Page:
Cuba's government has fired thousands of state workers a part of a plan to reform the Cuban economy to allow for more private enterprise.
Although some in the island country are optimistic about the changes, there also exists anxiety that the plan will cause unrest in a nation where people are unaccustomed to fending for themselves.
Digna Martinez, who was once certain she would have a job for life, now says she doesn't know if she will "be working next week."
"Now I feel like an abandoned orphan," the 51-year-old told the Edmonton Journal.
Still, officials reassured the public they would not be left defenseless amid the communist country's historic economic reboot.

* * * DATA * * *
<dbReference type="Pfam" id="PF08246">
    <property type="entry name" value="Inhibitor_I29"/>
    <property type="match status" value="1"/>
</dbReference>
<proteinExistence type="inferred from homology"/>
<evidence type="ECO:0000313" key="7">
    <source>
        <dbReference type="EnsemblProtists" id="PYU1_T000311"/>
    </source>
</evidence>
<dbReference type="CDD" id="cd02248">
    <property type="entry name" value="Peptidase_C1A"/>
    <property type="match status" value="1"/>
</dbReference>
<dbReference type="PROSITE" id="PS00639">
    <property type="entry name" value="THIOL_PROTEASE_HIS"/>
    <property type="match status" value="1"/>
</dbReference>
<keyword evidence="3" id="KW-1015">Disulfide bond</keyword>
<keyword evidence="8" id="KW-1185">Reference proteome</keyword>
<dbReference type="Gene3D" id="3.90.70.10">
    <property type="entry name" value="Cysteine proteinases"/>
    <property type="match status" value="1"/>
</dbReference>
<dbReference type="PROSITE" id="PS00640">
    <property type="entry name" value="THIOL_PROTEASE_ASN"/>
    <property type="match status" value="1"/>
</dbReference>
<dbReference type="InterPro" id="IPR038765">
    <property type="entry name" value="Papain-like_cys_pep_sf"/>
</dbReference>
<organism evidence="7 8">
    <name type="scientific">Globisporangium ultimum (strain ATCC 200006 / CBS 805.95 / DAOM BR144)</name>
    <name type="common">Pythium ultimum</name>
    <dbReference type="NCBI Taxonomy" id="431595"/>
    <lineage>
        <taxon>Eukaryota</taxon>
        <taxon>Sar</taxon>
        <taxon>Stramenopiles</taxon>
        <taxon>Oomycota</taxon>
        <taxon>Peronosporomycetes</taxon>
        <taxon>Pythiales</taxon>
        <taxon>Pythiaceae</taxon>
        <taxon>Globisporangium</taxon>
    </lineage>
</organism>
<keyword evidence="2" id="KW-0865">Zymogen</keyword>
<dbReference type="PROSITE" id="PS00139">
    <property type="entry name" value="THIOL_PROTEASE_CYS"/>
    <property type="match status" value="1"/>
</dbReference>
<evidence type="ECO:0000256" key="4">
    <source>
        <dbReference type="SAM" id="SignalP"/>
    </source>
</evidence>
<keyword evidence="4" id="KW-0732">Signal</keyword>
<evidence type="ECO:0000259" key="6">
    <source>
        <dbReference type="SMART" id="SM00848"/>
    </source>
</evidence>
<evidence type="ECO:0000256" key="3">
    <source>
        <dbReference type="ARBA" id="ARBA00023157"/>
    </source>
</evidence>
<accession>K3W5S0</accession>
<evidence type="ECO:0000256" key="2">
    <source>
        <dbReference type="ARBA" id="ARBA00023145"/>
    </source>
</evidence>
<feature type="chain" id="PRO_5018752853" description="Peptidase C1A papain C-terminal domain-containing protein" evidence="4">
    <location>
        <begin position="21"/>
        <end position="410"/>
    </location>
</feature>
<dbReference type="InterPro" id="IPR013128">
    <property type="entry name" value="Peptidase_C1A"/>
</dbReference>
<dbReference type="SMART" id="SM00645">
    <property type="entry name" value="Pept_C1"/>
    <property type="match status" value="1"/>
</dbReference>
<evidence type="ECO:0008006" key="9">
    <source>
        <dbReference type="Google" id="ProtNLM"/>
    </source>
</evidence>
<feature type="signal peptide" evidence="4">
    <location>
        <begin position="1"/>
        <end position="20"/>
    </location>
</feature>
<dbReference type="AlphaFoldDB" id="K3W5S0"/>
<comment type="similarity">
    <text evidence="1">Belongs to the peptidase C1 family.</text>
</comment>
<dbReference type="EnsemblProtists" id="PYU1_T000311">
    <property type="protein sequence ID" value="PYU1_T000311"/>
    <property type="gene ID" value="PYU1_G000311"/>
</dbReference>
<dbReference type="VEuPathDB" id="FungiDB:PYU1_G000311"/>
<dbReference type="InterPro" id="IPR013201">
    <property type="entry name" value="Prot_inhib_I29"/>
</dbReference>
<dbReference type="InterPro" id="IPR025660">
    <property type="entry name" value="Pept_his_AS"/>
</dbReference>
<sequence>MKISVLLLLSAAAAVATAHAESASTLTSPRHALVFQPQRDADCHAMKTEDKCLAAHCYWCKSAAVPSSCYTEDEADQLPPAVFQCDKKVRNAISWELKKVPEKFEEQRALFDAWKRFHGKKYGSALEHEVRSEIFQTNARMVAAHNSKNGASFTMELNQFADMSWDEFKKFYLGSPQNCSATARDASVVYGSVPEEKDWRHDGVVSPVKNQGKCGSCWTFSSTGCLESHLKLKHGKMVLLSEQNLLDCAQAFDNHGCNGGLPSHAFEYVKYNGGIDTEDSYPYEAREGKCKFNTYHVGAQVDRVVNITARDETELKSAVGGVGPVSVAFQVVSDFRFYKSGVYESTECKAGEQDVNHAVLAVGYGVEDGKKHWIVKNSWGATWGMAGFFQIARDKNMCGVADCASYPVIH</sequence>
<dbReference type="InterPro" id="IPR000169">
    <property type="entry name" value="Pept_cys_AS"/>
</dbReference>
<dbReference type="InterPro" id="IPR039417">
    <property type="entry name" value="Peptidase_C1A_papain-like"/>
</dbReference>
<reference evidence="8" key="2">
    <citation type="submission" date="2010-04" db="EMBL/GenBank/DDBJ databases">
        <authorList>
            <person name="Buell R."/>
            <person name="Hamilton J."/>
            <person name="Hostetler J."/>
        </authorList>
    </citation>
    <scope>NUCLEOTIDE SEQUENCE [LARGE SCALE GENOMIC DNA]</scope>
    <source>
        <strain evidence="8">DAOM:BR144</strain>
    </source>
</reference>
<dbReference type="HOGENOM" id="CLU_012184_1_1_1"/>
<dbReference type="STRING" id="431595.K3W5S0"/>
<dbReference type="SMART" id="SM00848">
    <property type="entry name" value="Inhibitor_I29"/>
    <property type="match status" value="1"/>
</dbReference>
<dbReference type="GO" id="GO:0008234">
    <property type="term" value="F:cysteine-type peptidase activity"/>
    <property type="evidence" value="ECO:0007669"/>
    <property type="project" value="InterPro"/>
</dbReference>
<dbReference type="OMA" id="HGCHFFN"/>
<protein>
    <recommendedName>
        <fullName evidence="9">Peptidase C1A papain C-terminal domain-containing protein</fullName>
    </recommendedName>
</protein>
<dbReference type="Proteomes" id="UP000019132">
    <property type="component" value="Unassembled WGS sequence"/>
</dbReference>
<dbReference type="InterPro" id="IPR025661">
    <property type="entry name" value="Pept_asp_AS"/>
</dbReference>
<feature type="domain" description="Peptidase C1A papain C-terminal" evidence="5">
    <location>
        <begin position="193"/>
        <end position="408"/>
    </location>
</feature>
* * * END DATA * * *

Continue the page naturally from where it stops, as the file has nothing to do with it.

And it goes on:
Cuba's leaders say their new plan will help workers that are laid off get jobs in the newly-expanded private sector. The government has begun holding meetings where labor leaders suggest ways on how those fired can make a living, according to the Press Association.
"We are confronting the need to make our economy more efficient, better organize production, increase worker productivity and identify the reserves we have," said Salvador Valdes Mesa, head of the nearly 3 million-member Cuban Workers Confederation.
For those unable to secure new employment immediately, the state will pay severance of 60 percent of their salary for up to three months, depending on their seniority, according to an article in the Communist Party newspaper Granma.
The state currently controls over 90 percent of the Cuban economy. However, President Raul Castro has tried to reduce some of that control since he came to power in 2006.